when you first came to this country
the snow you’d never seen before went on for weeks.
As kids gurn at sprouts, you must have gawped with joy
at that strange white – till your face got fixed that way.

Not for the first time in Grun-tu-molani, rejection is countered with acceptance.


Few of Ravinthiran’s symbols appear more than once, and snow is perhaps the most obvious. The poem ‘Snow’ (a significant title for Flynn and MacNeice fans, and MacNeice’s poem is at the heart of this one) is a stunning piece of imaginative acrobatics, connecting snow’s mutable nature to the importance of emotional sensitivity and flexibility: ‘Sure the anchors call it treacherous / but I’ve met it down dark alleys all my life’, ‘The difference between snow and water is / the difference between dialectic and a kiss, / between a birth certificate and spare change’, ‘white shapes of breath that want, like the smoke / from a cigarette, or the super-slow-mo ripples / of a cube of gelatine bounced off tile, to be / the drapes and folds of statuary’. Wow. ‘Snow’ conveys its meaning but is not easily explained, and, in its demonstration of what a writer engrossed in and given over to their symbol can do, is one of the collection’s great pleasures, and this poem might well be at the heart of the collection’s understanding of the world. careful and various and too much to be simply comprehended; the book’s success comes from its productive engagement with the attempt.

Tl;dr: Grun-tu-molani reveals more of its odd, bold and generous perspectives with each reading. Though some of its poems don’t quite offer up their ideas or fumble the attempt, the collection is full of energy, wit and sensitivity, and is very much worth reading.

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Hannah Silva – Forms of Protest

Full disclosure: Have seen Silva perform live once. She was pretty great!

Review: Silva’s poems are unlike anything I’ve read. As the video above (and this podcast, absolutely required listening) demonstrate, Silva’s physical voice is central to her aesthetic, removing it a huge risk; the formal aspect of the work is an integral part of the complicated and angry messages that the poems present. Her background in music, theatre and sound poetry inform Forms of Protest from the foundations up, and that the poems’ technical intricacy and often dispassionate removes are transferable to the page at all is a remarkable achievement. That so many successfully convey their political anger and emotional precision is a large part of what makes Forms of Protest a valuable book.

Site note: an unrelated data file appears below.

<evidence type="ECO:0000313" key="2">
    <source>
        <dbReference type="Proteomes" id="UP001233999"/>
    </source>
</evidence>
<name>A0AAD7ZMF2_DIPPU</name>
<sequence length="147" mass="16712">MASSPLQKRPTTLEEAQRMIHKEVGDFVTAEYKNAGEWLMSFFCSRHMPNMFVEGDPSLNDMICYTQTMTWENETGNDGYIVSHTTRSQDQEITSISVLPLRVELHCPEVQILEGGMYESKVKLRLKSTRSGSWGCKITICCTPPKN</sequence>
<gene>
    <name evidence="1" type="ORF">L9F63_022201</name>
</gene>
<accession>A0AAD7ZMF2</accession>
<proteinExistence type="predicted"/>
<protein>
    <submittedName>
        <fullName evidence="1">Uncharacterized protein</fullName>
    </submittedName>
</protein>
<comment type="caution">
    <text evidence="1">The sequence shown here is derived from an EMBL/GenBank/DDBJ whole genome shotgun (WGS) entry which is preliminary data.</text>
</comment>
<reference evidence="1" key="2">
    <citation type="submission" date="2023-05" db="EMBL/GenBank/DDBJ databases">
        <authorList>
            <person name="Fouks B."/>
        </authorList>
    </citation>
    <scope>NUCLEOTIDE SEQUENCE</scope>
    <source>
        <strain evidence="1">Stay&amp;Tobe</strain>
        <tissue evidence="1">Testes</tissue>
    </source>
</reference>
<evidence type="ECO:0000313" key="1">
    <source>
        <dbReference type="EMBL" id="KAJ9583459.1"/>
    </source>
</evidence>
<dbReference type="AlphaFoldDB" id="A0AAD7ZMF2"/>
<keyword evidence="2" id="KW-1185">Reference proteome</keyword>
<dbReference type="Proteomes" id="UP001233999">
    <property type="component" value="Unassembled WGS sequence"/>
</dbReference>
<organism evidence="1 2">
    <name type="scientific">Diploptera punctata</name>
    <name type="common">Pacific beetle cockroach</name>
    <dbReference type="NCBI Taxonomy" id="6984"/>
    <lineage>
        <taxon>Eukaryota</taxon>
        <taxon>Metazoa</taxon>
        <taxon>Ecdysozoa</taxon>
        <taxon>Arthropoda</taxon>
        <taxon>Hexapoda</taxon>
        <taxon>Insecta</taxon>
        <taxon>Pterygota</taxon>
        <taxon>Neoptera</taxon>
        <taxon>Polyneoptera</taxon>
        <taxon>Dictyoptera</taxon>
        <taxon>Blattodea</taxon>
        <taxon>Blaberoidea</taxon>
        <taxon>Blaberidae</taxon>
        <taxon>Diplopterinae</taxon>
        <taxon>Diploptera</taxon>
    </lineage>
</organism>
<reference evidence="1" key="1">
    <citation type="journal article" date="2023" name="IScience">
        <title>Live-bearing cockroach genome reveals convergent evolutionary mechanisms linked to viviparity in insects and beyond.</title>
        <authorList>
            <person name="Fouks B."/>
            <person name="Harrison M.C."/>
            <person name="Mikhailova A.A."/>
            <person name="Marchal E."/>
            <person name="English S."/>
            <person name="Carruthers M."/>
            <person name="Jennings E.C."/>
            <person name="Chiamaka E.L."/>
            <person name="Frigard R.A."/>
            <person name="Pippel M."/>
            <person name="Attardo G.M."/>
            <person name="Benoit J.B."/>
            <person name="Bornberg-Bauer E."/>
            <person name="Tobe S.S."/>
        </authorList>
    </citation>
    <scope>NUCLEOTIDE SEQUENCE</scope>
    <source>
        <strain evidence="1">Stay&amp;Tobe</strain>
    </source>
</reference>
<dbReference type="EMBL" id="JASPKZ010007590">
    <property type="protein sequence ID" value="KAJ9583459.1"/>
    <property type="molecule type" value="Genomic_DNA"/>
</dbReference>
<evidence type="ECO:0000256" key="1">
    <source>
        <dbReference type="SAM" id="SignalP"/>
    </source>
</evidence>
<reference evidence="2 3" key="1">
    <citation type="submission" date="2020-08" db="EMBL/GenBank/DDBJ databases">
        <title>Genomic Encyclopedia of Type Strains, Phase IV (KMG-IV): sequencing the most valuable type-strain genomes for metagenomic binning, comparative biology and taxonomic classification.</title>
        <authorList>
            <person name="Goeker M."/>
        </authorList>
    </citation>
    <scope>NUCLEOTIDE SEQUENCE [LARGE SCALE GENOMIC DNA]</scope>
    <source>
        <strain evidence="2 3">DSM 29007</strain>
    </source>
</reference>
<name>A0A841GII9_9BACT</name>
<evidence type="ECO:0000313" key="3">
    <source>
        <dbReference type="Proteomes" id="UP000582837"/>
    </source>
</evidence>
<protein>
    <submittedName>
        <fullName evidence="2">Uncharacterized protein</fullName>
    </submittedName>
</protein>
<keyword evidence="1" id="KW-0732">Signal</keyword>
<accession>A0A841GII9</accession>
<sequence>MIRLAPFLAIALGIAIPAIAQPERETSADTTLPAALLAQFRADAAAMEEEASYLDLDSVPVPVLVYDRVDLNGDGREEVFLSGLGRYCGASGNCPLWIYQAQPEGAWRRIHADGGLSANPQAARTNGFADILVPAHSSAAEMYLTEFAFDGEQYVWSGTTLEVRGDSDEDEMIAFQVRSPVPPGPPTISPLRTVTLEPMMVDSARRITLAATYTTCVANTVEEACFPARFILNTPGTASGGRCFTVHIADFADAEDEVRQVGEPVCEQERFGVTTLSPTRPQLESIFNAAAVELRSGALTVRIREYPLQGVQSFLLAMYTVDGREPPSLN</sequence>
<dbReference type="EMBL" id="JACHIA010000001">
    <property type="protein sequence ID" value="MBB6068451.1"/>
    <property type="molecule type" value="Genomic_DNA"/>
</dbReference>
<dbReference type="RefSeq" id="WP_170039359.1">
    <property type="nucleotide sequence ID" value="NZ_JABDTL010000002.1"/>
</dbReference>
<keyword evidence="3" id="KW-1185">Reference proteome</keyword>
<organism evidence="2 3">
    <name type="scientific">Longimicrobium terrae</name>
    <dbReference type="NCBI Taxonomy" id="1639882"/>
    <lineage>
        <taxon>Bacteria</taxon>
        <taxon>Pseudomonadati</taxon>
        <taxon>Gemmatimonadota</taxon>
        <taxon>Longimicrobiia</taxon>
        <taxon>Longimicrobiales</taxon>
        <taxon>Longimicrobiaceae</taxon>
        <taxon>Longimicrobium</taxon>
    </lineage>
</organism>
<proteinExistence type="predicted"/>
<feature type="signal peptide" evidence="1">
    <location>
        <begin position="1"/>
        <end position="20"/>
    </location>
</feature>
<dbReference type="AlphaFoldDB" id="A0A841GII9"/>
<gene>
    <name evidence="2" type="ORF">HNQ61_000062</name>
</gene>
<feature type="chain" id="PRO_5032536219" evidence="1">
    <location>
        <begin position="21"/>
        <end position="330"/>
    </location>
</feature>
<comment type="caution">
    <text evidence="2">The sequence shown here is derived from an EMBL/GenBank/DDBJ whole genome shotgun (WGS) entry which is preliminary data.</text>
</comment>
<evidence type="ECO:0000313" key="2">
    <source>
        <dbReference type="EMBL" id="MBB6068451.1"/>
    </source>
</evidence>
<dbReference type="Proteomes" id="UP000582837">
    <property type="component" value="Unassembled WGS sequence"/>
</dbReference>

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The poems themselves are remarkable for the relative absence of the poetic ego. Only one poem, a startlingly frank snapshot of adolescent life at a boarding school in ‘School of Music’, has anything that could be reasonably identified as autobiographical, which seems like a forceful statement in itself. Here, Silva connects her first sexual experiences with an early understanding of how performance becomes reality, or constructs versions of the self:

Her sex didn’t speak to me, but it didn’t hurt;
it didn’t give or take but at least it was easy.
Afterwards, I remember thinking –
man or woman, it doesn’t matter, but there has to be love.

Placed alongside the more dynamic analyses of public language, ‘School of Music’ is far more conventional a poem, lyrical-minded and intimately anecdotal. But the poem has a major role to play in the collection’s drama, asserting the poet’s basic faith in the sanctity our most personal relationships. Though this poem’s long lines might feel baggy and a little insubstantial, their casual directness is a concerted departure from the book’s norms; without it, there would be little to suggest that the book’s attacks on political mealy-mouthing or the commodification of women’s bodies was built on an essential hopefulness that it might change for the better. We might fruitfully compare Silva’s approach to teenage sexual awakening to Keston Sutherland’s, another political-minded avant garde poet; Silva’s story is no less about disappointing and unglamorous first encounters, but is far more generous to its actors, less willing to play the scene for shock value. In depicting a young woman taking control of her sexuality, Silva undermines the narratives of domination and exploitation presented in Odes to TL61P.


The book’s most powerful pieces often come from repurposing oppressive language, illuminating its most harmful aspects without manipulating much of the source matter. In ‘@Prosthetics’ (a powerful sound poem you can hear at around 3.30 on the linked podcast) the line ‘twenty percent of those with prosthetic / limbs will go back into war’ is placed alongside other quotes from a documentary on the subject, like ‘amputation is the first step / in rehabilitation’. The difference between the fragmented and traumatised audio version to the straight-talking text is noticeable, but that the finished product was allowed to go through such a dramatic change and retain its conviction is impressive. Similarly, the following poem, ‘Mannequin’, draws unsettling connections between the ‘breezy’, ‘Oh so perfect!’ register of fashion marketing and the poem’s violent dramatization of achieving its demands, ‘smile s s s split spill slip lip tears tears ears chic cheek’. In the poem’s closing line Silva shows her flair for the blunt force conclusion, for pushing the poem’s subtext back into the source text, ‘Headless mannequins are the ultimate choice for flexibility!’